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Successful Product Manager's Handbook
Volume 0, Issue 0
Each tactic has its advantage, but one is tech savvy and just might make filling scrips a lot more desirable for customers
According to various estimates, between 20 and 30 percent of prescriptions are never filled. There are numerous reasons for the shortfall, and cost certainly ranks high among them.
7 things to look for in an adjudicated-debit card
One of the ways to address this concern for pharma companies is to utilize patient-savings branded-drug programs and copay assistance incentives to help patients defray their costs.
Pharma companies have experimented with a variety of different platforms and formats through which to deliver the programs. Generally, they fall into two main categories: coupons/vouchers/patient savings cards and adjudicated-live debit cards.
All can accomplish the main goal: Making it easier for a patient to say yes to a prescription.
But there are significant differences between the two approaches—especially in terms of how they provide incentives to pharmacists.
Product managers need to understand the logic of these programs to make the best choice.
Coupons and vouchers come in a paper format; they are distributed via news-papers and magazines, or they can be printed from the Web. They can be used (depending on the conditions) to cover all or part of a patient's out-of-pocket expenses, including copays. To redeem a coupon, a patient must bring it along with a prescription to the pharmacist. The pharmacist submits a claim and deducts the discount. If the pharmacy does not accept the coupon, the patient has the option of mailing a form (often attached to the coupon) into the manufacturer for the discount.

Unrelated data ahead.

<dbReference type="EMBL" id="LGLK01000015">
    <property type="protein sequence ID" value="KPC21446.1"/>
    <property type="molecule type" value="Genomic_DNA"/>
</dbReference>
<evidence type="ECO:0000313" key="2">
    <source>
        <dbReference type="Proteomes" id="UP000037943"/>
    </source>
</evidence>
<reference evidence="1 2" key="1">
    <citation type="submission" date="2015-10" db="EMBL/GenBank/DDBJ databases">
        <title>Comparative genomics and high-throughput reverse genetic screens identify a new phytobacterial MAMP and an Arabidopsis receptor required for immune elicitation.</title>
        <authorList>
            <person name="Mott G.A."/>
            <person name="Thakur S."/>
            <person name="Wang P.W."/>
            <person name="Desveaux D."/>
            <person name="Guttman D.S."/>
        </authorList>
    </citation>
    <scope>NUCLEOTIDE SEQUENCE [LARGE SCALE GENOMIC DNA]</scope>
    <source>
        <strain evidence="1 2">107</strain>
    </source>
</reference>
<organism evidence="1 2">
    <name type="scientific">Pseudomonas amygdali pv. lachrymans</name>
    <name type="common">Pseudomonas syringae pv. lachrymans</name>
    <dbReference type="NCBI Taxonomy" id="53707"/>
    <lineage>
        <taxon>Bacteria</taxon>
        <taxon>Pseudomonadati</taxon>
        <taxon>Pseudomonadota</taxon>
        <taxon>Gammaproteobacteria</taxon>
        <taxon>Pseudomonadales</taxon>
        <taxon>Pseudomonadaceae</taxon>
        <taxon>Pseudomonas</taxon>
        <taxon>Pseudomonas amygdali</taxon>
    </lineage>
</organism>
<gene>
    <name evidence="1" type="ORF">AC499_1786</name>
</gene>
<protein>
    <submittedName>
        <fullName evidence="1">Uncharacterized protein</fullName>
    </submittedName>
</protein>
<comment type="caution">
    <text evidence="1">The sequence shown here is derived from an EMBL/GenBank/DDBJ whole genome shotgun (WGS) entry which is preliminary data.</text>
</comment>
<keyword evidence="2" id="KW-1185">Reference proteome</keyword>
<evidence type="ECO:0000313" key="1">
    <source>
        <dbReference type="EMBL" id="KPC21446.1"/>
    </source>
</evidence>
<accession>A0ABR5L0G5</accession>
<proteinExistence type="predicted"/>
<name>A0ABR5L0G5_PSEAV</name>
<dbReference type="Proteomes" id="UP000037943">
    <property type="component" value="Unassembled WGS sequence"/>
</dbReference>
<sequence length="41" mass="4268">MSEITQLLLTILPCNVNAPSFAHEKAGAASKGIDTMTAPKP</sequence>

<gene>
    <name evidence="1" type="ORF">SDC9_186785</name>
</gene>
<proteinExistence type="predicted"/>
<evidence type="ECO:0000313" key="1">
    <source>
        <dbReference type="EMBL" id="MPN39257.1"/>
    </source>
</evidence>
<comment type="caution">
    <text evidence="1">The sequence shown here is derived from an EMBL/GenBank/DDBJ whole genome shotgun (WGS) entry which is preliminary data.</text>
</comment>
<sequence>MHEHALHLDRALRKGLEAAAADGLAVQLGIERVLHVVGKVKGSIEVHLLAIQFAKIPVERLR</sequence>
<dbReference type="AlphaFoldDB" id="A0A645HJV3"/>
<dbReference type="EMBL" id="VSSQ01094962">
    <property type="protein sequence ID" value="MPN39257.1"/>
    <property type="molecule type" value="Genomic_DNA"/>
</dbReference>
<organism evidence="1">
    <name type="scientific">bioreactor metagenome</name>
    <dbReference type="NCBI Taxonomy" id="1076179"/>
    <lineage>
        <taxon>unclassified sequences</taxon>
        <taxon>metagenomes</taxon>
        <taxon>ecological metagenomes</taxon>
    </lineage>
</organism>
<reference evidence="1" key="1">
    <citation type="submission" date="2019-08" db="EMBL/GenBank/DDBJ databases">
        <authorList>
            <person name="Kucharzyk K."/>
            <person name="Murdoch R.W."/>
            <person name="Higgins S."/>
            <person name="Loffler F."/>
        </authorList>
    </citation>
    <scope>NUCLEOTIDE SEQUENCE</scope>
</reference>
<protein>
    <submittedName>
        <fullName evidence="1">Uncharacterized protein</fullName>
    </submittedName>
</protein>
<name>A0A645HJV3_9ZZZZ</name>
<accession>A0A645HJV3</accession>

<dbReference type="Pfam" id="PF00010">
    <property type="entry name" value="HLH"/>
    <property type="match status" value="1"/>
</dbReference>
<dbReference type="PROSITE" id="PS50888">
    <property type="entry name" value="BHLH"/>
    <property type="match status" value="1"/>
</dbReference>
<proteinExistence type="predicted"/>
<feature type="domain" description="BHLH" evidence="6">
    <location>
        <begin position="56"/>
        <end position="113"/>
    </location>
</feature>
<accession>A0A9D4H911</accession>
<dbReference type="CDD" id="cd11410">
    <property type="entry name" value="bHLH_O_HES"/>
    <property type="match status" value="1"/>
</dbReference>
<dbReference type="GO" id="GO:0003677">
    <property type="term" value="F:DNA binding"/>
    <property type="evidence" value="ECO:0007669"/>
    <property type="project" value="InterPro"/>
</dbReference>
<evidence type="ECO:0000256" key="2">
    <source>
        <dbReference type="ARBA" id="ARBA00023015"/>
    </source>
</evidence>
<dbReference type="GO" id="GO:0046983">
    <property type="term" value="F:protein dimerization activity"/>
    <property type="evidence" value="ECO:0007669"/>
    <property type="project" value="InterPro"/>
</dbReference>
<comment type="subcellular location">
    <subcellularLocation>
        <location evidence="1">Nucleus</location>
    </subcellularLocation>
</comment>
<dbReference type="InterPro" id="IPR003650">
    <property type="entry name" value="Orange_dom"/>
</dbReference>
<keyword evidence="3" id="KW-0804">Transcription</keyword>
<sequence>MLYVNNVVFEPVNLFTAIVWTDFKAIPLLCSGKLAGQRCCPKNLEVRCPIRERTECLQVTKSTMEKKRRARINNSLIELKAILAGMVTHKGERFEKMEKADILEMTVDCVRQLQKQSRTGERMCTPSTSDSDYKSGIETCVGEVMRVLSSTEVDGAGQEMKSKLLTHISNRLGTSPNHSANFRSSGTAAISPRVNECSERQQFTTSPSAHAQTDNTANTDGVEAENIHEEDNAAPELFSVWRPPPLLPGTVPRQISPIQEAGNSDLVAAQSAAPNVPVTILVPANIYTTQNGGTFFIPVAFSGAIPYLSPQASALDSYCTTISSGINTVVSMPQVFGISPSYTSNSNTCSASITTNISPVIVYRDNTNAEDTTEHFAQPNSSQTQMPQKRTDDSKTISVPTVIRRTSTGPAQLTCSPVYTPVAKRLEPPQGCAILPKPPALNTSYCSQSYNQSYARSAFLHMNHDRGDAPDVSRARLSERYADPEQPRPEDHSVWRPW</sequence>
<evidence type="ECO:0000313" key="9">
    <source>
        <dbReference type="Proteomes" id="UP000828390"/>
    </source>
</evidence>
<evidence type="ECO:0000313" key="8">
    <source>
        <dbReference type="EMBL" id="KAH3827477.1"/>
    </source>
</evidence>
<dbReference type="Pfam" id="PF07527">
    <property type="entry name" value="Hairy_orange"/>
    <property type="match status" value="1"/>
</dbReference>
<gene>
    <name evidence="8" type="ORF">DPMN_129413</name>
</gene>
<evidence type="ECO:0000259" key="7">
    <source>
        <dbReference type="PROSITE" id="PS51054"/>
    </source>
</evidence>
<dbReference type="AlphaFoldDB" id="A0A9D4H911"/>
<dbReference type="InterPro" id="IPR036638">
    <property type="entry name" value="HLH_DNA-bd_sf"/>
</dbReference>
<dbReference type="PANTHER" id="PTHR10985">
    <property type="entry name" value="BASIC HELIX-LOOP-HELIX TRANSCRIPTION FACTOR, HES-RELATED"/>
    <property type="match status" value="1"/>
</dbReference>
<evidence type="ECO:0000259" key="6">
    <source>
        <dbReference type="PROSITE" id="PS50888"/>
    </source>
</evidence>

These are virtually the same as the paper coupons and vouchers except they come in a card format on a heavier-stock paper. And like most paper coupons/vouchers, the card stipulates that should the pharmacist accept it, he or she will receive a reimbursement sometime in the future (10 to 20 business days).
Front of adjudicated-debit card, which includes a bank number
From the pharmacist's point of view, there are two obvious problems with this:
Making the pharmacist wait for the money could be a turnoff and may prompt the pharmacist not to accept the incentives at all. This, in turn, could leave a sour taste in the mouth of the patient, who then must find another pharmacist to honor the discount. Or the patient might decide not to fill the scrip altogether.
This is also counter to the intention of the brand team, which sought to provide a positive, money-saving experience for the patient, and perhaps to create a long-standing relationship with the product.
Enter the adjudicated-debit card:
It looks like an ATM card; it walks like one, too. Backed by banks, the adjudicated-debit card serves as a financial transaction, which means the pharmacist is paid right away.
Usually distributed by a sales rep to a doctor, the adjudicated-debit card is then passed along to the patient with the prescription.
The patient then presents it to the pharmacist, who swipes the card at the point-of-sale terminal and types in the identification number on the back of the card. Loaded with the patient benefit preset by the brand team, the card both facilitates and encourages copay purchases.
Additionally, the adjudicated-debit card can be used only for the NDC (national drug code) associated with the business rules designated by the brand team.
In terms of security, the card is inactive until all parameters are met. Money cannot be put onto the card or taken off the card unless the adjudication process is completed correctly for the program.
If all goes as planned with the adjudicated-debit card, the pharmacist gets his or her money in real time, and the patient gets the discount on the drug. And, like any successful DTC marketing initiative, awareness of the brand has been increased.
Michael Edmondson is senior director, sales and marketing at PSKW. He can be reached at firstname.lastname@example.org